Erika and I clearly love weird art, and so when she suggested we take an 8-week long puppet-making class - I was still pretty dubious. But then she showed me the instructors work, and I was 110% convinced. Johanna Winters makes these grotesque, oversized mask heads, and learning how to do THAT sounded awesome.

These giant masks will be used in a theater production (for children!) at the Lawrence Arts Center, so Johanna art directed our process, but we all got to make what we wanted too.

And so far, it has been! Here’s the process, which really anybody could do at home.

Puppet 1

The first step is molding the frame with chicken wire. This doesn’t have to be very precise; you’re going to do a lot of adjustment later.

Then you cover the chicken wire with layers of cheap newsprint, using 2” masking tap to seal it in. You wrap the in and outside of the mask, making sure that every square inch is covered with tape. It took a couple of rolls.

Rather than a straight bucket, I tried to build out a skull shape, so there would be a protruding jaw.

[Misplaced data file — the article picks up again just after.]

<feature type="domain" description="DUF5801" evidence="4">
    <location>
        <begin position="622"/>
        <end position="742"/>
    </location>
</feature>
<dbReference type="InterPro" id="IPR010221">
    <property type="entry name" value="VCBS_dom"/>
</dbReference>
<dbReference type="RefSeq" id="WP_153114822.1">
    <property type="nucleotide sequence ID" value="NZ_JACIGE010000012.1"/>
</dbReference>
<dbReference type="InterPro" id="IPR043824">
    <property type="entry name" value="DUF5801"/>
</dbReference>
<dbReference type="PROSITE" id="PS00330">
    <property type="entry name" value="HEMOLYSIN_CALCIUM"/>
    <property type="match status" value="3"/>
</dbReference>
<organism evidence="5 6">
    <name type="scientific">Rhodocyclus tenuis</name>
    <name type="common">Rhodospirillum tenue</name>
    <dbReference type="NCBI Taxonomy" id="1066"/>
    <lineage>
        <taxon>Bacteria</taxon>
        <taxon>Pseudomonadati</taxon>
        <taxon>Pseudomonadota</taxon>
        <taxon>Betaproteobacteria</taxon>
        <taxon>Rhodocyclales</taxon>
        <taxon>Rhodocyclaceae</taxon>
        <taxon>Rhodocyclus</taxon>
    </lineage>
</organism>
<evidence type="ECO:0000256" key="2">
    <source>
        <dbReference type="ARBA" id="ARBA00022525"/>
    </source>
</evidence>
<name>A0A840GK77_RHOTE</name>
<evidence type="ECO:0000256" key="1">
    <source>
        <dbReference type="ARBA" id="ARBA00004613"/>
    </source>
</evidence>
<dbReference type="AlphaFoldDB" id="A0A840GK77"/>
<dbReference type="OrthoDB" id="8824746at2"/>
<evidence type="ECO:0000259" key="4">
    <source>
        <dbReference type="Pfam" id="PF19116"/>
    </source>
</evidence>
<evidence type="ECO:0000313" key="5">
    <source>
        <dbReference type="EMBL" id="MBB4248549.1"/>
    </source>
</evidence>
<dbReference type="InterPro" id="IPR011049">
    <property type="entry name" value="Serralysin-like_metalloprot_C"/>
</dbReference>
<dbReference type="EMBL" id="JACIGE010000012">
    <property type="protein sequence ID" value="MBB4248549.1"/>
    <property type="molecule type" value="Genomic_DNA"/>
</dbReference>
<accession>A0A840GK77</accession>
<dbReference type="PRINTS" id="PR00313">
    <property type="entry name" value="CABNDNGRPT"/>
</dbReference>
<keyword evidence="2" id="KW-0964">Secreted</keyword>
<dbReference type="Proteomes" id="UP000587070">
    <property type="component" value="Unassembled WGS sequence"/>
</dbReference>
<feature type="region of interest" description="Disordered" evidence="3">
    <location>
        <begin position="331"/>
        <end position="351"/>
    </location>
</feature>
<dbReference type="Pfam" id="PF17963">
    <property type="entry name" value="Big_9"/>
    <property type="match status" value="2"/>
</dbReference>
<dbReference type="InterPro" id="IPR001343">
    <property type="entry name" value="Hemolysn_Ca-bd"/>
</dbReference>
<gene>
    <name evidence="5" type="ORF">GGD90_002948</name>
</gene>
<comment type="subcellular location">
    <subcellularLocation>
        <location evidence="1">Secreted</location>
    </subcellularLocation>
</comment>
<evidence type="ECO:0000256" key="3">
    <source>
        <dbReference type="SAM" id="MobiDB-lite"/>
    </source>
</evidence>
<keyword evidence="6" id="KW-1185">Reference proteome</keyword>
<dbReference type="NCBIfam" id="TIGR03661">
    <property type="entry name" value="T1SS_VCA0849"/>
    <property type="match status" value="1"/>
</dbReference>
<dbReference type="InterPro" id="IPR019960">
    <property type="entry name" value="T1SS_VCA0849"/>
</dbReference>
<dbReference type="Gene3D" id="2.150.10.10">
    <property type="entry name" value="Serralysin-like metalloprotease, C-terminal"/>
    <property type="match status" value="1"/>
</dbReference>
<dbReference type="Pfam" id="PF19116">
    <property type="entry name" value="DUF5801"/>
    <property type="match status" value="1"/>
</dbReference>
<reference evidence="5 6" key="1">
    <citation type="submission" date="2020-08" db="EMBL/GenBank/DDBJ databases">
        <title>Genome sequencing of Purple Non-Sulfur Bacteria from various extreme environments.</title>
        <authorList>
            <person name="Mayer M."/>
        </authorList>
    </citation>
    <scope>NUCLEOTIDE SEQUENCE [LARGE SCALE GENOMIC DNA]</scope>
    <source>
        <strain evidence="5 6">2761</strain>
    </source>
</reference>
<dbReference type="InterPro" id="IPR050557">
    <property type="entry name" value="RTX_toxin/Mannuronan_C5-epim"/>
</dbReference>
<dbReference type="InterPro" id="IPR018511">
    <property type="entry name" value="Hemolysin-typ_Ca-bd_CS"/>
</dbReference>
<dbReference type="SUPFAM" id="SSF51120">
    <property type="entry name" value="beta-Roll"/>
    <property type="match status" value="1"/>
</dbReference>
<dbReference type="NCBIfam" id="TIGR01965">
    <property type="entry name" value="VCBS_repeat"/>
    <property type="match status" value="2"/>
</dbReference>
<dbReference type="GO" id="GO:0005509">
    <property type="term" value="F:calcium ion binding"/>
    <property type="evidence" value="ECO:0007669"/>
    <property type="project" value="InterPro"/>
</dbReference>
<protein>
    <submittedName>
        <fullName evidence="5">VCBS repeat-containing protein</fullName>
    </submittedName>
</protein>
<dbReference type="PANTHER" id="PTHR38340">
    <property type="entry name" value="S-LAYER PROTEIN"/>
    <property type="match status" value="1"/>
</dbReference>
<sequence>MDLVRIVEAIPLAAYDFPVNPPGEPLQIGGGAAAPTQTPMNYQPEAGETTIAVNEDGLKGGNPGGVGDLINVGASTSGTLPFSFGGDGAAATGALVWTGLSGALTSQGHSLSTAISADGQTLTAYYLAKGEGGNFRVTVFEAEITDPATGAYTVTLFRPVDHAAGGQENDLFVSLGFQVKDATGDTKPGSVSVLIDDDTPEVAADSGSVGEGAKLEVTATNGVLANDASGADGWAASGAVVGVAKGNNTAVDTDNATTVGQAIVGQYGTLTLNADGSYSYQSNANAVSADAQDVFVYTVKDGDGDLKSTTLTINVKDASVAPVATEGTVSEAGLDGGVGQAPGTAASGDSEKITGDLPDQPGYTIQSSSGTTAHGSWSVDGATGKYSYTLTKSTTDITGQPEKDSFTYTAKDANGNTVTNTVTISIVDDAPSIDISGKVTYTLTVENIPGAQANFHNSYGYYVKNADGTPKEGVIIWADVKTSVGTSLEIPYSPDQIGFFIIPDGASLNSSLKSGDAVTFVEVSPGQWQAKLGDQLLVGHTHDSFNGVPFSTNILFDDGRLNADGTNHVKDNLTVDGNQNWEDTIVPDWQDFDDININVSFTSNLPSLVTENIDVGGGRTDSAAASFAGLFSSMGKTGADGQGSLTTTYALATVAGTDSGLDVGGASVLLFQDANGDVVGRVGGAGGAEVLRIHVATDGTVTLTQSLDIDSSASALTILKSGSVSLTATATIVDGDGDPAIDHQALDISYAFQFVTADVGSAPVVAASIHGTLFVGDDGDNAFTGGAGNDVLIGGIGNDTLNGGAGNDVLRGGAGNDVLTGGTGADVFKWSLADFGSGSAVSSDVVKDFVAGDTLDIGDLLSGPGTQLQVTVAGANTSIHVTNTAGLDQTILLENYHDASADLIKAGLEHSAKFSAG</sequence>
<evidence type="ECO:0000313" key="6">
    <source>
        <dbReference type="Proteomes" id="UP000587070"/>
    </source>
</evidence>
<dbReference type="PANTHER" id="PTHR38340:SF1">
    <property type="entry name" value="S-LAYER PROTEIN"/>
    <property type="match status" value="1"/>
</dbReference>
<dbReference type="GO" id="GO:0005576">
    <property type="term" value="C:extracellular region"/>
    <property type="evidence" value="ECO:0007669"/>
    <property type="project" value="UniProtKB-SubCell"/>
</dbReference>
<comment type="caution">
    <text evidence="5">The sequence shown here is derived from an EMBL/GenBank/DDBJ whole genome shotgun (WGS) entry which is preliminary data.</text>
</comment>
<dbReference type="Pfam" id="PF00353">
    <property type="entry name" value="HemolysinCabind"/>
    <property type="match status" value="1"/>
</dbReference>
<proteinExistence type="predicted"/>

Puppet 2

Mixed results. But it kind of works.

Then, once you’ve got a solid base, you add features. Johanna showed us her usual method for eyes, noses and lips - I gave mine a big beak too.

Puppet 3

Pictured: before and after adding lips and ears. The nostrils are extra big because they become the holes the performers will see out of.

The next step is painting. Johanna likes to start them all out with an orc-gray undertone, and then dry brush (the term of art is ‘scumble’) on a lighter gray-blue color. Then a little reddening touch around the eyes, nose and lips, and you get THESE MONSTROSITIES.

Puppet 4

I love them. That’s Erika’s creation on the right here.

We also are adding hair! Mine has some wild eyebrows and ear hair.

The Sea Hates a Coward